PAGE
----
Feb 212012

Christmas Makan II


Yup, still on Christmas posts!

After 2 rounds of feasting at the friends’ place, it was my turn to host. After my first Christmas Indian theme hosting, i wanted more. I felt i hadn’t whip up enough Indian dishes and wanted to do more. For this hosting, it was a little easier since it was a potluck thingie. I picked what i wanted to cook and the rest, it was up to the friends though i did sorta suggest tp Pei Lin what to bring though. :P

This was what we had -



. Keropok
. Stollen


. Saag Roti
. Dal by Pei Lin
. Aloo Gobi by Pei Lin
. Paneer Balti with Prawns


. Pistachio Kulfi by Pick Yin


Initially, i thought of making just plain chapati but after seeing this Saag Roti in the cookbook, i was all curious. Saag roti.. whoaaa! How interesting! Will it be like spinach pasta?, i pondered silently. Except that this isn’t pasta but bread but a world different. Heh. Though it requires a little bit more effort, it’d be fun. Something different definitely. :)

Saag Roti

makes 20

200g English spinach leaves, stalks removed
500g atta flour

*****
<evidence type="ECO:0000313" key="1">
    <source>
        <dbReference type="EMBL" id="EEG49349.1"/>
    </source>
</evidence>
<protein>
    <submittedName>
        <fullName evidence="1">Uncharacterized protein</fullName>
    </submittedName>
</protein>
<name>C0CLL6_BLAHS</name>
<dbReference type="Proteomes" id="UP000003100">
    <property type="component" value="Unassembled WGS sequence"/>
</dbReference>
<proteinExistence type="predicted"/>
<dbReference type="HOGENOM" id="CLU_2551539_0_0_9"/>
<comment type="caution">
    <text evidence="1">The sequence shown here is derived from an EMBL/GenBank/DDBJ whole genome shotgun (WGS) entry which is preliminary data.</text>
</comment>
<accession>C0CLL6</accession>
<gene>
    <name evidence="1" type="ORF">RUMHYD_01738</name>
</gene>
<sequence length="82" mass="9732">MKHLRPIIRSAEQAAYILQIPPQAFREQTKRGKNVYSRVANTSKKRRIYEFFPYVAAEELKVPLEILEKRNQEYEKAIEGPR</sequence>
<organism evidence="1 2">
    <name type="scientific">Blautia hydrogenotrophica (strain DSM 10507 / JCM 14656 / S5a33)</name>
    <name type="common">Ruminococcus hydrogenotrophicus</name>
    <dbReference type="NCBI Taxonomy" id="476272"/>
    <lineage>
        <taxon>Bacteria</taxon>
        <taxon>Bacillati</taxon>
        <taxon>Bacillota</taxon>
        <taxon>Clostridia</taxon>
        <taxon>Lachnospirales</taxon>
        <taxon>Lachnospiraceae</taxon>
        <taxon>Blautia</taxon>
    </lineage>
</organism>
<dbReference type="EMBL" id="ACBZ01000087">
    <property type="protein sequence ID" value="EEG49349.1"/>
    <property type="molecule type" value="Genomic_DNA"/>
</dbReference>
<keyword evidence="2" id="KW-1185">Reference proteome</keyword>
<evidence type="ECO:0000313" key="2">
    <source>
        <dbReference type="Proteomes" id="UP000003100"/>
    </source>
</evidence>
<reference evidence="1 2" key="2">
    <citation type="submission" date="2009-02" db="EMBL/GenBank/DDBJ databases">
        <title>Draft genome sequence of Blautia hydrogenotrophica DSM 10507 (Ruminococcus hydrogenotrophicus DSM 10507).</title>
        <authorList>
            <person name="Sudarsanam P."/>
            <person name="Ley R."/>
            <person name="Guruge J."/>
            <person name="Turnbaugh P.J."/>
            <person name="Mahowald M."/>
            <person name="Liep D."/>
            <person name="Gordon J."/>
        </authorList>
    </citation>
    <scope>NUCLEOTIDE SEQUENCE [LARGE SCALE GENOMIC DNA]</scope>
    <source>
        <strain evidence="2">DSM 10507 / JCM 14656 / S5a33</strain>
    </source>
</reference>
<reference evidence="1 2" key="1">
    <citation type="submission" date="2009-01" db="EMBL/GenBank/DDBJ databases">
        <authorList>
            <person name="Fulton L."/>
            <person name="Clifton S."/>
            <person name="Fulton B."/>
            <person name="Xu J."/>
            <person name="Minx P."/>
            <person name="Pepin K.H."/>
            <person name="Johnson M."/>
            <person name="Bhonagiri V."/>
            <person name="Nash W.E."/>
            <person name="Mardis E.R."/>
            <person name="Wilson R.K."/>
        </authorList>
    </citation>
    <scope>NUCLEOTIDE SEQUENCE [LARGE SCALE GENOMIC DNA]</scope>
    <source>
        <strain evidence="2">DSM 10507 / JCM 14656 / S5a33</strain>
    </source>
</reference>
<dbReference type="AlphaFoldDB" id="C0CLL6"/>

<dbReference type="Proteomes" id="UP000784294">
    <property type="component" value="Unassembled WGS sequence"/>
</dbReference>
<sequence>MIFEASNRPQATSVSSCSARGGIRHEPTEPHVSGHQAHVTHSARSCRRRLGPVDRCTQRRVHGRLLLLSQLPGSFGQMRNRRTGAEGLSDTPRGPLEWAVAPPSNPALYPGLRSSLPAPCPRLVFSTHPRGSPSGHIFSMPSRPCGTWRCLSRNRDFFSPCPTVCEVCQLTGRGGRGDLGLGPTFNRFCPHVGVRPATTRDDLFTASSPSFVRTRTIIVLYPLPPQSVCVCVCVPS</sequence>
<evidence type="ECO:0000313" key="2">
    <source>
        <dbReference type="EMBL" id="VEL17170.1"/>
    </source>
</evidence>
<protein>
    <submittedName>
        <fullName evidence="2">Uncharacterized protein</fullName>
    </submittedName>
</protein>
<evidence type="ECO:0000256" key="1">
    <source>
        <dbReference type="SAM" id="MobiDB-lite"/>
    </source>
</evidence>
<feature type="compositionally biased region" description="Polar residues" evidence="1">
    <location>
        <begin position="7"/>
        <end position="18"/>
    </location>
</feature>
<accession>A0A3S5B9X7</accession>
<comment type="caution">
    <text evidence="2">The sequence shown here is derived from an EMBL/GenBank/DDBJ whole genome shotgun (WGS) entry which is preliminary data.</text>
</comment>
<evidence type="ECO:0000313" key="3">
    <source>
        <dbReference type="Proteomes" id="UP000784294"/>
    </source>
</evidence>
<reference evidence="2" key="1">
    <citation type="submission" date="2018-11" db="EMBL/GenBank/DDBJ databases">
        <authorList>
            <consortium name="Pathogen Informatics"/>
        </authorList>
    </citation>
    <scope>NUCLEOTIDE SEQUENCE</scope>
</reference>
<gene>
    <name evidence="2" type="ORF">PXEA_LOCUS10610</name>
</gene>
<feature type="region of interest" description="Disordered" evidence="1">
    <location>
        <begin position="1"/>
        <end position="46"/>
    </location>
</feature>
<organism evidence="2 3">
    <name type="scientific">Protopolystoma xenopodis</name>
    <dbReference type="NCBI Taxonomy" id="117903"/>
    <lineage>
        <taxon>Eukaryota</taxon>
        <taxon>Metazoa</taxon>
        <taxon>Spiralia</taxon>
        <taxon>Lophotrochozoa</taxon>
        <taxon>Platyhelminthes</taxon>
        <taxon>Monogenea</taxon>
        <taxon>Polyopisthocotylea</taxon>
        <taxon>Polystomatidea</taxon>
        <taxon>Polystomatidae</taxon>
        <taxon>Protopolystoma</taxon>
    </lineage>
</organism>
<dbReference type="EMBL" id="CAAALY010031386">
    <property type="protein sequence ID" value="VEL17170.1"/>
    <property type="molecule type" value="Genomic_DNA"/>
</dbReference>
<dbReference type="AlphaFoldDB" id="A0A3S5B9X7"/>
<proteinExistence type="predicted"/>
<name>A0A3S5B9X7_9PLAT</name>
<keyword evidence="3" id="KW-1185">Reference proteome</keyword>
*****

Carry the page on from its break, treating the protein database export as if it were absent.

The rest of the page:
1 tsp salt
1 tsp ghee


1. Cook the spinach briefly in a little simmering water until it’s just wilted, then refresh in cold water. Drain thoroughly, then finely chop. Squeeze out any extra water by putting the spinach between 2 plates and pushing them together.
2. Sift the atta and salt into a bowl and make a well in the center. Add the spinach, ghee and about 1 cup of tepid water and mix to form a soft, pliable dough. Turn out the dough onto a floured work surface and knead for 5 minutes. Place in an oiled bowl, cover and allow to rest for 30 minutes.
3. Divide the dough into 20 balls. Working with one portion at a time and keeping the rest covered, roll out each portion evenly to a 12 cm circle about 1mm thick.

4. Heat a heavy-based pan until hot, and cook one roti at a time. Cook each on one side, covered with a lid (this helps to keep them soft) for about 1 minute. Turn it over, cover again and cook the other side for 2 minutes. Check the roti a few times to make sure it doesn’t overcook. The roti will blister a little and brown in some places. Remove the roti and keep it warm under a tea towel. Cook the remaining roti.

(adapted from a little taste of …….. India)



The friend‘s parents who came along gave me thumbs up. For them who eat this regularly if not daily, what a compliment! So if they’d said good, who am i to say otherwise eh? HEHEEEE!

(ermm, the truth is, i can’t judge, for i’ve never eaten a chapati before. :P)

For my Christmas Makan I, click here.